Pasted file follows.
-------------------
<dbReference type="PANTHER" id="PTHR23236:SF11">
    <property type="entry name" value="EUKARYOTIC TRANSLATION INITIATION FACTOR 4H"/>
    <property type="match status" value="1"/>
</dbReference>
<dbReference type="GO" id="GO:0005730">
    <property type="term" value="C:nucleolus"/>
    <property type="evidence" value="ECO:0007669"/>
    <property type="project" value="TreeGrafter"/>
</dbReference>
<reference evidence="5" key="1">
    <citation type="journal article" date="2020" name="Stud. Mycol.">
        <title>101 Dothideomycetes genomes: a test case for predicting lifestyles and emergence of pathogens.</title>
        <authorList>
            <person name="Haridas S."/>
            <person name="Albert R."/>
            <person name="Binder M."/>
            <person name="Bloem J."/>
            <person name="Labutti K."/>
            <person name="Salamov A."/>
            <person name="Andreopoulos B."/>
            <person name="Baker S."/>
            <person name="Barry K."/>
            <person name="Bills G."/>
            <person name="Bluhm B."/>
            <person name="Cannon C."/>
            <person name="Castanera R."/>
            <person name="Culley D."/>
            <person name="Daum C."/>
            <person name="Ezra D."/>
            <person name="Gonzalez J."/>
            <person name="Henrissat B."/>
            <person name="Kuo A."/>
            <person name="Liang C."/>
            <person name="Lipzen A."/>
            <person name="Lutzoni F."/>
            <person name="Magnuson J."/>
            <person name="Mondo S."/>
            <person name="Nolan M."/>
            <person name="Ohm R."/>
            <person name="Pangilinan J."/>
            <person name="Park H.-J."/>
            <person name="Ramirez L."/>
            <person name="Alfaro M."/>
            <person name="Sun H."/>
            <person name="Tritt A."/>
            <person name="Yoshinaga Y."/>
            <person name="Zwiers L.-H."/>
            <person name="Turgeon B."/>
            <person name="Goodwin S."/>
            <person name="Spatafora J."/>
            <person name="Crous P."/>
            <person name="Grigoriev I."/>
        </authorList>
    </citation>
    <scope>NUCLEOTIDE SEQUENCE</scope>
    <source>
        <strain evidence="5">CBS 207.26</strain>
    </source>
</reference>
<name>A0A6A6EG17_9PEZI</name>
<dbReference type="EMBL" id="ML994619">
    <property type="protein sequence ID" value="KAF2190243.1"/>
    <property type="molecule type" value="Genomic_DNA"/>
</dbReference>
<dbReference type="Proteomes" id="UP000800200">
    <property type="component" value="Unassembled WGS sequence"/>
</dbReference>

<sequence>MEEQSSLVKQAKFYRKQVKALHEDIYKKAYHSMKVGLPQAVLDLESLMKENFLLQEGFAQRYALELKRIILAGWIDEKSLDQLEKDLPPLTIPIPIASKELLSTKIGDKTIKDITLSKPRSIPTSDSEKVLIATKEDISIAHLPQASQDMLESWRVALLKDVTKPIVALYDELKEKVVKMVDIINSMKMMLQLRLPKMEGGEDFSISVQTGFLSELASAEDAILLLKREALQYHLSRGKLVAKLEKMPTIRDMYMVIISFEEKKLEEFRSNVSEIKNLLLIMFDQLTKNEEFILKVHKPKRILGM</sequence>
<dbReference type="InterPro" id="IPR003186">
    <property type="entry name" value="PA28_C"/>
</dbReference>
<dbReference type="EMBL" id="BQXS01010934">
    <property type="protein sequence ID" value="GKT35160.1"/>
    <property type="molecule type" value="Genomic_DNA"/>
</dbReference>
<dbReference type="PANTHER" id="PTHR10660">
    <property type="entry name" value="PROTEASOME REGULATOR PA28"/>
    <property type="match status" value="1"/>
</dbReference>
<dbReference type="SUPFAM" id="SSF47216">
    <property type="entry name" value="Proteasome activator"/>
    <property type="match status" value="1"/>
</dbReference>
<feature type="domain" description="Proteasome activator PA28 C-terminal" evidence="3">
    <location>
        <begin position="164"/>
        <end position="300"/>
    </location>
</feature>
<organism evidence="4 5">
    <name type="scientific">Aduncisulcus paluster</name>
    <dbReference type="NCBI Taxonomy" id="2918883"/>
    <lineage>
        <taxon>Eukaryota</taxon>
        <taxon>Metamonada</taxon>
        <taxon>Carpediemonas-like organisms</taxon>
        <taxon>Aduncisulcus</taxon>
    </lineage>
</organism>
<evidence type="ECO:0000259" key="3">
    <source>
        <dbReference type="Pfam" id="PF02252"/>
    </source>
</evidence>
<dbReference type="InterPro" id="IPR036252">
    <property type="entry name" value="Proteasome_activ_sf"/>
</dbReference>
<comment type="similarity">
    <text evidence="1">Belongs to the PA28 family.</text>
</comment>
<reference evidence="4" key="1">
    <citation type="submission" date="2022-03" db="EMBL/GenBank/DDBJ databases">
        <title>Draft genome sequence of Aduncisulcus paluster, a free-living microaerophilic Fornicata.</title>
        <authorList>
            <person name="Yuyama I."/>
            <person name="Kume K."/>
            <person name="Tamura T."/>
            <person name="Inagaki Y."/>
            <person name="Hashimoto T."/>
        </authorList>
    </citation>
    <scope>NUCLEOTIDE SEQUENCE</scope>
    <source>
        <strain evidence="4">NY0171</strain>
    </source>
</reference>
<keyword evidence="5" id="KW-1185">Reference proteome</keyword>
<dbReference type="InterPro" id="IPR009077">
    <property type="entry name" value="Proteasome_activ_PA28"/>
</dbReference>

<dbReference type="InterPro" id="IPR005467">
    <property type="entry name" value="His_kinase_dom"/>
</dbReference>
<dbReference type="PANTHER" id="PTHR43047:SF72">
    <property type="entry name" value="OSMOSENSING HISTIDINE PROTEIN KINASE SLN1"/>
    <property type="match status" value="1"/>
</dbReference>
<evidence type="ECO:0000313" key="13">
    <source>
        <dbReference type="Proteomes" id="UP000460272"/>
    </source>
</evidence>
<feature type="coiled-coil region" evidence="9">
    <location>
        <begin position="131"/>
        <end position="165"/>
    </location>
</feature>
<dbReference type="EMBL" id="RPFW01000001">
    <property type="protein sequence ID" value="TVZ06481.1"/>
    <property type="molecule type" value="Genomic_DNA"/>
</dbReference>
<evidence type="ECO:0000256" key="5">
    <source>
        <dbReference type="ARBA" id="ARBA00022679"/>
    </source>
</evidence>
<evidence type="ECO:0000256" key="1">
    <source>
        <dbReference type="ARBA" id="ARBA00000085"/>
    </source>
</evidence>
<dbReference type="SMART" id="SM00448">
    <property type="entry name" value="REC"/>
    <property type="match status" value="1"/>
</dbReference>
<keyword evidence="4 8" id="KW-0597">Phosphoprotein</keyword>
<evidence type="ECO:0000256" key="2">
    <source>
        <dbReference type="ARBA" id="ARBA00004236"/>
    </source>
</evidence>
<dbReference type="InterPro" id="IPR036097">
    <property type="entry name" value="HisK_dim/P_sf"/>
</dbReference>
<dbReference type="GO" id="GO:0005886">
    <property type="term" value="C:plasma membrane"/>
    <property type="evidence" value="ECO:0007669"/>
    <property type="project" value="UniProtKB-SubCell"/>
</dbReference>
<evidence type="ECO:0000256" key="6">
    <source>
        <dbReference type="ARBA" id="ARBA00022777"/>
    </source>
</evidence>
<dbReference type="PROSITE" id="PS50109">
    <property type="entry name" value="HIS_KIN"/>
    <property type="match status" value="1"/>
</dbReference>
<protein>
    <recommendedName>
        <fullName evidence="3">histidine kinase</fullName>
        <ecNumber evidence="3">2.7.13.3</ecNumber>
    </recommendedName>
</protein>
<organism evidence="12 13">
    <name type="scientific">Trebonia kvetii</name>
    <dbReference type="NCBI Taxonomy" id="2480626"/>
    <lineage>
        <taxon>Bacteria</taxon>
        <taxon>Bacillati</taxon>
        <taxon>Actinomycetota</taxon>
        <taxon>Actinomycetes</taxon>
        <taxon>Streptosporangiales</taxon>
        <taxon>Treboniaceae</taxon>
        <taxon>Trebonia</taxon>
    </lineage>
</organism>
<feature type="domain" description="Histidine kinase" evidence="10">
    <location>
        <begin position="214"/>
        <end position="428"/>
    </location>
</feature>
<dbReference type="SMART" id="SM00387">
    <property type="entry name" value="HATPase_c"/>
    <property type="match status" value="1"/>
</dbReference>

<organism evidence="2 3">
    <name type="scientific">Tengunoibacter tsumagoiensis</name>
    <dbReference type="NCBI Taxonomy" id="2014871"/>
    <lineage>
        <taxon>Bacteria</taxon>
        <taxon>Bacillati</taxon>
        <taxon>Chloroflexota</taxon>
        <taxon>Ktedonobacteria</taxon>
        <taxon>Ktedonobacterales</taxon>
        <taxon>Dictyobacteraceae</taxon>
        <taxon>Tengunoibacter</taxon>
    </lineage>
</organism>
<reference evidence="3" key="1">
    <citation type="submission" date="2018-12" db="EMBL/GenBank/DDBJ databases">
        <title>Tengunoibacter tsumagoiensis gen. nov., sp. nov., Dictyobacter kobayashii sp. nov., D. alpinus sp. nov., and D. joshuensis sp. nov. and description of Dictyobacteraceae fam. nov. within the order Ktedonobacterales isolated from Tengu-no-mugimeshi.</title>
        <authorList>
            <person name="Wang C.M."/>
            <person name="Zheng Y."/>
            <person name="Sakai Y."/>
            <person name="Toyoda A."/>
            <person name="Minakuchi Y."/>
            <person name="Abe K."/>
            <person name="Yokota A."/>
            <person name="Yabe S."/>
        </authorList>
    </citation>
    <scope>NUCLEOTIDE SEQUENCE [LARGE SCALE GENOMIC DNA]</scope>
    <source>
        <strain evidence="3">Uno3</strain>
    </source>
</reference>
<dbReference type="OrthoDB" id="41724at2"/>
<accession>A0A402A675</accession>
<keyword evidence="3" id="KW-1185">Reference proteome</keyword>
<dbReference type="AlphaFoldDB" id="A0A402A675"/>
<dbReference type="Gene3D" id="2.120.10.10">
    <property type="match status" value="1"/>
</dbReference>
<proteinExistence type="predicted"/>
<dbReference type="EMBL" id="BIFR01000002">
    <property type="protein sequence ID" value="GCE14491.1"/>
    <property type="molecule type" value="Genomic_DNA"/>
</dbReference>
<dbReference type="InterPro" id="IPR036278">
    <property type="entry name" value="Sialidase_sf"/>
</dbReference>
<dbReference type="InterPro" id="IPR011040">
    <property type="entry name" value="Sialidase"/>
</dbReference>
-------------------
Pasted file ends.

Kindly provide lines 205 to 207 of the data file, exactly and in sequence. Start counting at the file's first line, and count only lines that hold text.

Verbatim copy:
        <taxon>Treboniaceae</taxon>
        <taxon>Trebonia</taxon>
    </lineage>